View and download/print this Opioid Use Disorder in Rural Montana Project Newsletter for November 2019 here.


Welcome to the fifth newsletter from MSU Extension’s Opioid Misuse Project. Our goal here is to share relevant information about the opioid misuse situation across the nation, throughout Montana, and in our communities. Please note that this newsletter is only sent to agents and specialists who are engaged in the SAMHSA ROTA project. Feel free to respond to this email with feedback, questions, or content you would like to see added to future newsletters!

Sublocade Monthly Injection Now Available Commercial on Prime Time TV

If you watch cable television, often times you will see advertisements from pharmaceutical companies advocating their drugs. Now, a company called Indivior out of the UK is advertising Sublocade, a 30 day injection treatment for opioid use disorder. This form of opioid use disorder treatment has been long awaited as it is an injection, so it cannot be diverted or misused. This new injection costs $1,600 per injection. Play the commercial here.

Want to know more about Sublocade? Replay Dr. Sherrick’s audio transcript from our statewide technical assistance training and hear him talk about his experience in dispensing this medication. He gives a summary of his experience in using it with patients. XvA94H6wxYV9_xfTXzg3trJAGJMwCjO1L0pqvi54yeN9AXPhg9fXNPcZFtFh0AoUyruQx 0horc?loadFrom=SharedLink

Another House Bill (333) We Need to Know About

On May 1st the Montana Standing Order for Naloxone Opioid Antagonists Was Adopted

On May 1st of this year, the state of Montana issued a standing order authorizing licensed pharmacists to prescribe Naloxone. Naloxone is the drug used to revive a person who is overdosing on opioids. Below is some important language as to exactly who the pharmacist can prescribe to, which is not only limited to people, but includes counties, organizations and public health departments.

The Montana Legislature passed the 2017 House Bill (HB) 333, the Help Save Lives from Overdose Act, authorizing increased access to opioid antagonist through amendments to Montana Code Annotated (MCA) Title 50 and other MCA provisions.

Pursuant to the definition in the 2017 law, eligible recipient means:

a) a person who is at risk of experiencing an opioid-related drug overdose;

b) a family member, friend, or other person who is in a position to assist a person who is at risk of experiencing an opioid-related drug overdose;

c) a first responder or a first responder entity;

d) a harm reduction organization or its representative;

e) the Montana state crime laboratory or its representative;

f) a person who, on behalf of or at the direction of a law enforcement agency or officer, may process, store, handle, test, transport, or possess a suspected or confirmed opioid;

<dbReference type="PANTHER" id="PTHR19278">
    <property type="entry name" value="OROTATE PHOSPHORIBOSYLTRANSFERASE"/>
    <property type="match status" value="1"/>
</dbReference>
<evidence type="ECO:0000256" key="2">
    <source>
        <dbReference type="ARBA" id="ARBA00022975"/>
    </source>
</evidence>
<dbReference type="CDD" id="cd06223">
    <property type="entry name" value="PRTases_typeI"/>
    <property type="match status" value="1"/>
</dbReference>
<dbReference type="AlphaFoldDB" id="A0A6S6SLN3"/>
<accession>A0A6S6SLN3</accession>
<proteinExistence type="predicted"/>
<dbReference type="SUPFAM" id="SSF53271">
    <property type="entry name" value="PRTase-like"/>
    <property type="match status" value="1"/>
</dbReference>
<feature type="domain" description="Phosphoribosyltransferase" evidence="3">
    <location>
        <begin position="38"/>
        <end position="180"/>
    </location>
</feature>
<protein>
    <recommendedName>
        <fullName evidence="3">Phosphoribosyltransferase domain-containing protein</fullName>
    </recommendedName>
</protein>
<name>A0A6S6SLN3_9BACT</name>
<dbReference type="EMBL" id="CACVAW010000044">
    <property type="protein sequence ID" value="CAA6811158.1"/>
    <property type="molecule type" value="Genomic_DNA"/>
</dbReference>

g) a probation, parole, or detention officer;

h) a county or other local public health department or its representative; or

i) a veterans' organization or its representative.


This begs the question…Does your county or tribal office carry Naloxone?

In the News

New York State Requires More Specific Opiate Reporting on Death Certificates

Hillary Maxwell forwarded this article and we wanted to pass it on:

The New York State Association of Counties applauds Governor Andrew M. Cuomo's signing of the opioid overdose bill last month. The legislation (S.1668/A.4915) requires that death certificates in cases of opioid overdose specify which opioid was involved in the death, if known. This new law requires that information be recorded so that more data will be available to better address the opioid crisis.

“New York continues to confront the opioid epidemic in all corners of the state," said Stephen J. Acquario, executive director of the New York State Association of Counties. "Toxicology results take an inordinate amount of time to review. This new law will help county coroners and medical examiners pin down the cause of death with more specificity than the general classification of 'drug overdose.'"

"Law enforcement efforts to track opioid suppliers have improved, and this new statute will further assist in identifying suppliers of the opiates that led to an overdose. Governor Cuomo and state legislators continue to implement smart government policies to prevent the distribution of illegal opiates.


Explore Online Content

KPAX-TV Montana Ag: Farm organizations address rural opioid epidemic

KTVQ News: New data shows 245 million opioid pills came into Montana over six years

Please Join Us at these Upcoming Events:

State Opioid Strategic Task Force Meeting Now you can join virtually!!

On Wednesday, December 4th there will be a state opioid task force meeting hosted by DPHHS in Helena at the Delta Marriott. The meeting is from 10am – 3pm and you are invited to attend in Helena, or via web conference!

If you are interested in attending, let Wendy know and she will send a calendar invite.